Special Issue "Personal Protective Materials (PPMs) re COVID-19"
Deadline for manuscript submissions: 30 September 2020.
Interests: smart textile materials; technical and performance materials; filtration; nanotextiles; wearable sensors and devices; textile mechanics; design/technology; intelligent manufacturing; robotics and AI
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There are innumerable environmental and occupational hazards but the most significant risk to humans is posed by infections related to bio-aerosols, which include microorganisms such as bacteria, fungi, and viruses leading to infectious diseases. These particles are very small 20–400 nm in diameter and investigating their exposure is not easy. We know for example that airborne pathogen particles of less than 5 microns can stay airborne for hours and can be transported long distances. To reduce these risks, infection control strategies need to be employed to prevent the spread of contamination to and from others through inhaling, touch, saliva, cough and sneeze, sexual contact, food, water and insects. One of the best strategies to control the risk of infections is to use personal protection equipment (PPE); surgical masks, protective gloves, face visors, gowns, and total enclosures. Consequently, the materials employed for PPE are very important and have to undergo stringent standards before being certified for use, this is what we target in this Special Issue.
Recently a coronavirus (COVID-19) caused by the severe acute respiratory syndrome coronavirus 2 (SARS-CoV-2) became rapidly pandemic and is causing death and misery to humanity. Without a vaccine or any cure, at present, our only strategy is to contain the disease from spreading and offer protection to all. Unfortunately, most of the PPE have been designed for known pathogens in size and behaviour and are not designed for Covid-19. A good example of this is the use of face masks that is still causing confusion, with “some” questioning the high infection of medical staff and the effectiveness of these masks. Against this background, we are launching this Special Issue covering PPM, and although not exclusive to Covid-19, we would like to pull together the scientific community to help with facts, the progress of the research in new materials and processes, measurement and control, and hopefully to offer fast and effective solutions to personal protection. Your work may not necessarily be targeting Covid-19 but a paragraph discussion in relation to it in your submission will be much appreciated. The sooner we can achieve the conclusions from this Special Issue the better will be and I am pleading with you to send your work as soon as possible.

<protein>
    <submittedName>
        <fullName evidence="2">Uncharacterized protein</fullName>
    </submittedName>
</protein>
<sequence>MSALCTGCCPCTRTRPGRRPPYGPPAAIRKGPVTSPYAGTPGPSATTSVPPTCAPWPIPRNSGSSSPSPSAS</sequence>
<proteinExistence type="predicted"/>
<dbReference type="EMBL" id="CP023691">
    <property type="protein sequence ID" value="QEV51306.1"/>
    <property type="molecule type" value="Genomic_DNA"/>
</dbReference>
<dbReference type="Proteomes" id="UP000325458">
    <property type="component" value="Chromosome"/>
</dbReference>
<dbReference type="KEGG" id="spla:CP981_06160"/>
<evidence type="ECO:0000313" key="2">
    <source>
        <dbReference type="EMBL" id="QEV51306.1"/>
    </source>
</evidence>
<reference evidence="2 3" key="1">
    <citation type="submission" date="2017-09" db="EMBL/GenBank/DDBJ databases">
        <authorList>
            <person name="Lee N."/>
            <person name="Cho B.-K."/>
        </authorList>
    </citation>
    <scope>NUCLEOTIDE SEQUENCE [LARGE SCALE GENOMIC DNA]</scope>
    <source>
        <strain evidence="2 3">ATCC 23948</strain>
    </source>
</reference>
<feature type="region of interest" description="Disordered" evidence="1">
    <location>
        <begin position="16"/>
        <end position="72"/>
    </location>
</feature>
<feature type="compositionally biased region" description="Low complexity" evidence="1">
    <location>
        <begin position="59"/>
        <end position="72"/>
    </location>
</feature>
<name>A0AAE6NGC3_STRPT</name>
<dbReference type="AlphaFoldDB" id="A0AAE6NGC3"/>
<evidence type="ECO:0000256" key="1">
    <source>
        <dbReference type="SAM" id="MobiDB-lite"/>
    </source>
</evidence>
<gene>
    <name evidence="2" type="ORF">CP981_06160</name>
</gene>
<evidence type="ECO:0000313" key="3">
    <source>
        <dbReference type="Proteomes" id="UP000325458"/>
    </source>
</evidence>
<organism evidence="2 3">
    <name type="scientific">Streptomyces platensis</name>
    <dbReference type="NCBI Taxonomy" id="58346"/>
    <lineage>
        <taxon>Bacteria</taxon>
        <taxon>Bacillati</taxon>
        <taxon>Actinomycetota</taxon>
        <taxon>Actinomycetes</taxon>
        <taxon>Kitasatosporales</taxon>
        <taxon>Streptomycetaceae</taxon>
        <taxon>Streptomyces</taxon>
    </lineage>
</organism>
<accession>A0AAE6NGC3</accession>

Prof. Dr. George K. Stylios
Manuscript Submission Information
Manuscripts should be submitted online at www.mdpi.com by registering and logging in to this website. Once you are registered, click here to go to the submission form. Manuscripts can be submitted until the deadline. All papers will be peer-reviewed. Accepted papers will be published continuously in the journal (as soon as accepted) and will be listed together on the special issue website. Research articles, review articles as well as short communications are invited. For planned papers, a title and short abstract (about 100 words) can be sent to the Editorial Office for announcement on this website.
Submitted manuscripts should not have been published previously, nor be under consideration for publication elsewhere (except conference proceedings papers). All manuscripts are thoroughly refereed through a single-blind peer-review process. A guide for authors and other relevant information for submission of manuscripts is available on the Instructions for Authors page. Materials is an international peer-reviewed open access semimonthly journal published by MDPI.
Please visit the Instructions for Authors page before submitting a manuscript. The Article Processing Charge (APC) for publication in this open access journal is 2000 CHF (Swiss Francs). Submitted papers should be well formatted and use good English. Authors may use MDPI's English editing service prior to publication or during author revisions.
- personal protective materials PPM
- personal protective equipment PPE
- face masks
- protective gloves
- medical gowns, face visors
- filtration measurement
- filtration materials
- filtration efficiency
- bacterial viral filters
- particulate studies
- particulate matter PM
- air suspension
- contamination through food, water, surfaces, insects
- airborne pathogen studies
- physical transmission tests
- material functionalisation
- computer fluid dynamic modelling
- surface-active agents